The leading Republican candidates were weirdly overt with their promises in last weekend’s debate about waging covert war against Iran and even assassinating its scientists. Perhaps it’s a sign that foreigners don’t take U.S. politics very seriously, but the inflammatory talk created barely a ripple in this part of the world.

Or maybe the savvy, cynical Middle East believes that the covert war has already begun — with Israel’s Mossad conducting lethal operations of the sort Republicans are clamoring for the CIA to adopt. The danger is that if the other side thinks the conflict has already started, it will feel compelled to retaliate.

The language the GOP candidates used was astonishing, at least for people who assume that covert activities are ones that aren’t talked about openly — much less, touted in campaign debates.

With the easy talk about waterboarding and “taking out” Iranian scientists, it seemed, too, that the party was back to 2006 — recaptured by the hard-line policies of Dick Cheney and the neoconservative ideology that undergirded them. The hawkish GOP line echoed that of Israeli Prime Minister Benjamin Netanyahu, who in recent weeks, according to Israeli press leaks, has been arguing the case for war.

This field of Republicans says strange things in debates, but it was still startling to hear the leading candidates’ statements. Mitt Romney said President Obama should have worked “on a covert basis to encourage the dissidents.” Herman Cain said he would “assist the opposition movement in Iran that’s trying to overthrow the regime.” Newt Gingrich promised “maximum covert operations . . . including taking out their scientists, including breaking up their systems. All of it covertly, all of it deniable.”

Romney also promised “covert activity” against Syria, while Gingrich argued for a “mostly covert” effort to topple the Syrian regime.

What is it about “covert” that the Republicans don’t understand? What would be the U.S. reaction to similar public threats against this country if they were made by Iranian or Syrian politicians? This kind of loose talk is one reason the world doesn’t take the CIA as seriously as it once did. Activities that are so glibly discussed lose some of their credibility, in addition to their deniability.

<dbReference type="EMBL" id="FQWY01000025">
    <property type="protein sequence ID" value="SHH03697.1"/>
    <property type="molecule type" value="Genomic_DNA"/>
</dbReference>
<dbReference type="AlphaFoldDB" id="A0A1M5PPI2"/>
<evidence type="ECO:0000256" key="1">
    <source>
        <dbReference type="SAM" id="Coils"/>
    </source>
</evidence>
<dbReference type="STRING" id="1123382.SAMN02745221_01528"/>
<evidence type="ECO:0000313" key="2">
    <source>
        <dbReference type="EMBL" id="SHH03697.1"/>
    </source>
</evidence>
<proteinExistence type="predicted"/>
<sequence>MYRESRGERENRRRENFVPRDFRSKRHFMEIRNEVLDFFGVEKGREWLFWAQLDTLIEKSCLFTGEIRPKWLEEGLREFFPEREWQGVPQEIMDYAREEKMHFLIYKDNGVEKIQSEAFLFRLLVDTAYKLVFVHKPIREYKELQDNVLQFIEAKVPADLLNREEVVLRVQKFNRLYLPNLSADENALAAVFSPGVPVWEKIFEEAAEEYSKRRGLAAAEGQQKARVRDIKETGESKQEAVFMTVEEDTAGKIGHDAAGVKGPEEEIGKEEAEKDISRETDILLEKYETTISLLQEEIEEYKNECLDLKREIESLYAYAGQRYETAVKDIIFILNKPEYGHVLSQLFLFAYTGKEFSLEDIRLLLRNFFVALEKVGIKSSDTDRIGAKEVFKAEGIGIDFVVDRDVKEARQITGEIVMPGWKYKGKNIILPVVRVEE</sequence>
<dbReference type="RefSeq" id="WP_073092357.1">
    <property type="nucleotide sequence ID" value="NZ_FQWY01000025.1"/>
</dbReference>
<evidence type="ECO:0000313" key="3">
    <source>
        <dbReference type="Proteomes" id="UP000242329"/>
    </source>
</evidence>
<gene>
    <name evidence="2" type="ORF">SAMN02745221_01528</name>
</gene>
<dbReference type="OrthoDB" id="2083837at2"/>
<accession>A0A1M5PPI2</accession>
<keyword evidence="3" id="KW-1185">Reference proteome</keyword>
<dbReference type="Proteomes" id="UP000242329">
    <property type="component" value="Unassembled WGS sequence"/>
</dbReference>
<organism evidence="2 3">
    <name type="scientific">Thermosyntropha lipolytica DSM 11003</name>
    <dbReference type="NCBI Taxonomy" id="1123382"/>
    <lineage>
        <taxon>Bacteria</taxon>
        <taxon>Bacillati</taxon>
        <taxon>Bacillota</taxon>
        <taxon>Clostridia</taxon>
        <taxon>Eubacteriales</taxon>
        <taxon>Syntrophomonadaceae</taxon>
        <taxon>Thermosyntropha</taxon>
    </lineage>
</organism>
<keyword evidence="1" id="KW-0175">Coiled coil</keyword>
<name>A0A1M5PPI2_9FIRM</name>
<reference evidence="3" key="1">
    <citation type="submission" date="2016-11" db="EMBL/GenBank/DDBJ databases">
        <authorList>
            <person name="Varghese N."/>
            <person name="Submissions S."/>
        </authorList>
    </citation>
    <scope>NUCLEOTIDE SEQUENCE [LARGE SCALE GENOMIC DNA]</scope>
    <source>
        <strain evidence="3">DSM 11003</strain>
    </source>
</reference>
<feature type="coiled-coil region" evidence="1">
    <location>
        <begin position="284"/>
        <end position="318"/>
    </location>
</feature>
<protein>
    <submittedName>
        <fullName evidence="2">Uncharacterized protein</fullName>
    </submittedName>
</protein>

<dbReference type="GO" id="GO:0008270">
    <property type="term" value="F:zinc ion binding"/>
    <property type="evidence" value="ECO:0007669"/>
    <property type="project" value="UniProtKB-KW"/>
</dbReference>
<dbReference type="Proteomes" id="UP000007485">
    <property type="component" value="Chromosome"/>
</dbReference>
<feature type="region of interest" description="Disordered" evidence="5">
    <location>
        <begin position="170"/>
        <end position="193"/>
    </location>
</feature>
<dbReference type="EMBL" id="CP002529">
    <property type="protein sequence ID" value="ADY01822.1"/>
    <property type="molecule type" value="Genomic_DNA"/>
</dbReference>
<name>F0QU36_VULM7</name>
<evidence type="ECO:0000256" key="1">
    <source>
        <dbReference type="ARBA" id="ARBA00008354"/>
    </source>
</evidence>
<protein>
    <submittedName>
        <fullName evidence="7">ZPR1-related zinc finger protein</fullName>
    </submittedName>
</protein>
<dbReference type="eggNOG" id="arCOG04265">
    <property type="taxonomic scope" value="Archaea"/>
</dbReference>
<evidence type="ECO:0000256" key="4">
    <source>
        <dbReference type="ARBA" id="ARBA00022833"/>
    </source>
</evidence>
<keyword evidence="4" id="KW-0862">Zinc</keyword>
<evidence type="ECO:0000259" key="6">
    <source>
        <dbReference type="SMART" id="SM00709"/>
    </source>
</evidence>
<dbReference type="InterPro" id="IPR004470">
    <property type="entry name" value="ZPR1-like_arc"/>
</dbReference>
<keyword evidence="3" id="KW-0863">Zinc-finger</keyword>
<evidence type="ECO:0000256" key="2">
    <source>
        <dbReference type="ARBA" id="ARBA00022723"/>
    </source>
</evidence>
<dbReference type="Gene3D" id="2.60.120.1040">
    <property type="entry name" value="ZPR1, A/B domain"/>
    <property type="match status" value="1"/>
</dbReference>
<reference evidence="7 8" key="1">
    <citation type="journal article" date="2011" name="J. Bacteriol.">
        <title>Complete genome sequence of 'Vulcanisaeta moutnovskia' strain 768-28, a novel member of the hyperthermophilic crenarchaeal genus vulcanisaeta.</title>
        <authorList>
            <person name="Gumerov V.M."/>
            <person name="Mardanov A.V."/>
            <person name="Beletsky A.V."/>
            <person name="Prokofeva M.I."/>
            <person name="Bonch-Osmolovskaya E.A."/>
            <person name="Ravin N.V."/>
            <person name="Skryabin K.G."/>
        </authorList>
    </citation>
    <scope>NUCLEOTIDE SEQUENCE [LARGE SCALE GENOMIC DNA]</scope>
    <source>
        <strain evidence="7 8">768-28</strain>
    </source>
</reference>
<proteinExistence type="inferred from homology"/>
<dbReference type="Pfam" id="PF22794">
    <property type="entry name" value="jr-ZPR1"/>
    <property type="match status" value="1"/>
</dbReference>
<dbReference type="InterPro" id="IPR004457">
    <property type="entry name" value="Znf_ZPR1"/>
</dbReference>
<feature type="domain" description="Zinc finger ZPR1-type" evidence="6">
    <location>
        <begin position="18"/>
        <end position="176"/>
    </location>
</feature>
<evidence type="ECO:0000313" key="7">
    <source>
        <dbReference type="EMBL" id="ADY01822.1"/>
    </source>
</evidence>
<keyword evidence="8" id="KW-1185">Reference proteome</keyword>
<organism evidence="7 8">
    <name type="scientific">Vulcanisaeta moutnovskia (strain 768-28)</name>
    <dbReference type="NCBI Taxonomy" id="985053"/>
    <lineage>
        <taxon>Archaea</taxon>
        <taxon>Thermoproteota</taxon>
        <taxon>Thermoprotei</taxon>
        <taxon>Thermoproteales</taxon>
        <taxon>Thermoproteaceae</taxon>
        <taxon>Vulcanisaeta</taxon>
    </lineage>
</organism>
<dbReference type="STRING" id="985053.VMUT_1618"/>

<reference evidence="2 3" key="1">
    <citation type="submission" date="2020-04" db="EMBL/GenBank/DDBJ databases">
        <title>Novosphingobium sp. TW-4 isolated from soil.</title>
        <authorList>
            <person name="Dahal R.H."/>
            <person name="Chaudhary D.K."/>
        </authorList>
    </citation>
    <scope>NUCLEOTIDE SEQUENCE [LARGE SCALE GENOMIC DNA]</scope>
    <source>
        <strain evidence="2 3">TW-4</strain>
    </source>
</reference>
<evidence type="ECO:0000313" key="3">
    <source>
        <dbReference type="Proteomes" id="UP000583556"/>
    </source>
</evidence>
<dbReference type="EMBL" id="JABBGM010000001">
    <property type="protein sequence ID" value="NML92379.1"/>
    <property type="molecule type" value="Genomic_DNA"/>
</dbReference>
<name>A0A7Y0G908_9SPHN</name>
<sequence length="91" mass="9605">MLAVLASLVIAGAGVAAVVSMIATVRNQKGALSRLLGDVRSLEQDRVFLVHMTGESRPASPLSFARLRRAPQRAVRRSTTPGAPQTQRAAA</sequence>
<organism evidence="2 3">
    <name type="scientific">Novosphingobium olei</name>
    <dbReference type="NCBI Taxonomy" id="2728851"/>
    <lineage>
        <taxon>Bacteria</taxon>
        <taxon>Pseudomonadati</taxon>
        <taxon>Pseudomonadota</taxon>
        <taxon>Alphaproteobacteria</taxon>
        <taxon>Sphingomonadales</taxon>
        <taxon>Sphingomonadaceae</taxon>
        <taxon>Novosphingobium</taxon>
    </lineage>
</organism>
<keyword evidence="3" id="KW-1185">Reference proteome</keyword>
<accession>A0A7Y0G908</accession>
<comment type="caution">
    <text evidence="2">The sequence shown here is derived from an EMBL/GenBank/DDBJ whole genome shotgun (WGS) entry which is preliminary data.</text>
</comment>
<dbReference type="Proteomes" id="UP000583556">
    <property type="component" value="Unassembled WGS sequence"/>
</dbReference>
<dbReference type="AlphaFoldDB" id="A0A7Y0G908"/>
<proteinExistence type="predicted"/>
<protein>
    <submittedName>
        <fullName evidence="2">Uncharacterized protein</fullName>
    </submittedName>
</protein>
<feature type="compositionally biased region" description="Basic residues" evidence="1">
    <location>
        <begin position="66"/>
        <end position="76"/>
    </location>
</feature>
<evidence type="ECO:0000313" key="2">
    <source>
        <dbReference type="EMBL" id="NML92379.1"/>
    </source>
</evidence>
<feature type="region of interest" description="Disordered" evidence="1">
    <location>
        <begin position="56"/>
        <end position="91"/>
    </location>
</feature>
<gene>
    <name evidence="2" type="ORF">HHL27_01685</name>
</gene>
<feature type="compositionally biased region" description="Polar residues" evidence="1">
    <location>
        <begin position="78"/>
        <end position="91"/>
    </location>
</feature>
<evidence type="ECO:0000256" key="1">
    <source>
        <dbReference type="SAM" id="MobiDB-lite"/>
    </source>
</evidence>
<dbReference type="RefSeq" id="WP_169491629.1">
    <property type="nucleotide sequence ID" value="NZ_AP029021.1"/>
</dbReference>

Here in the Persian Gulf, many leaders would secretly love to see the United States (and probably Israel, too) take a pop at Iran, so long as they don’t have to face the blowback. That’s the risk of secret war; the enemy can respond covertly, where and when it chooses. That’s why the Gulf states are so nervous about the Shiite opposition movement in Bahrain and the Shiite-led government of Nouri al-Maliki in Iraq. They see them (not always correctly) as weapons in Iran’s secret arsenal.

Beyond the war talk of recent weeks, it’s clear that the confrontation over Iran’s nuclear program truly is “the Cuban missile crisis in slow motion,” to use Harvard professor Graham Allison’s memorable phrase. Either the Iranians agree to turn back their program or the West accedes to Iran becoming a nuclear weapons state. The alternative is a collision.

The question is starkly similar to what President John F. Kennedy faced in the October 1962 standoff: He sought a way to convey U.S. determination without outright war. The Pentagon generals were screaming that Kennedy had to bomb the Soviet missile sites in Cuba — in much the same way that Israeli hawks are agitating today for a bombing campaign against Iran. Kennedy wisely realized that it wasn’t all or nothing; he could operate along a continuum of power, in which bombing would be the last step, not the first.

The option Kennedy chose deserves some discussion now. He decided, against the advice of most advisers, on a “quarantine” of Cuba to prevent the nuclear missiles from becoming operational. It was a step well short of war (or even lethal covert action), and it left the Soviets room to maneuver. It also avoided the political fallout across Latin America that would come from bombing Cuba (similar to the destabilizing effect that bombing Iran would cause for the United States and Israel).

A quarantine of Iran’s nuclear program could take many forms, along a ladder of escalating seriousness. It would seek to enforce U.N. resolutions, peacefully. If crafted wisely, it would have the support of most U.S. allies.

As America chooses its tools along the continuum of power, it will undoubtedly continue (and perhaps augment) its covert activities against Iran. But they lose their impact and rationale if they become a topic for facile domestic political debate.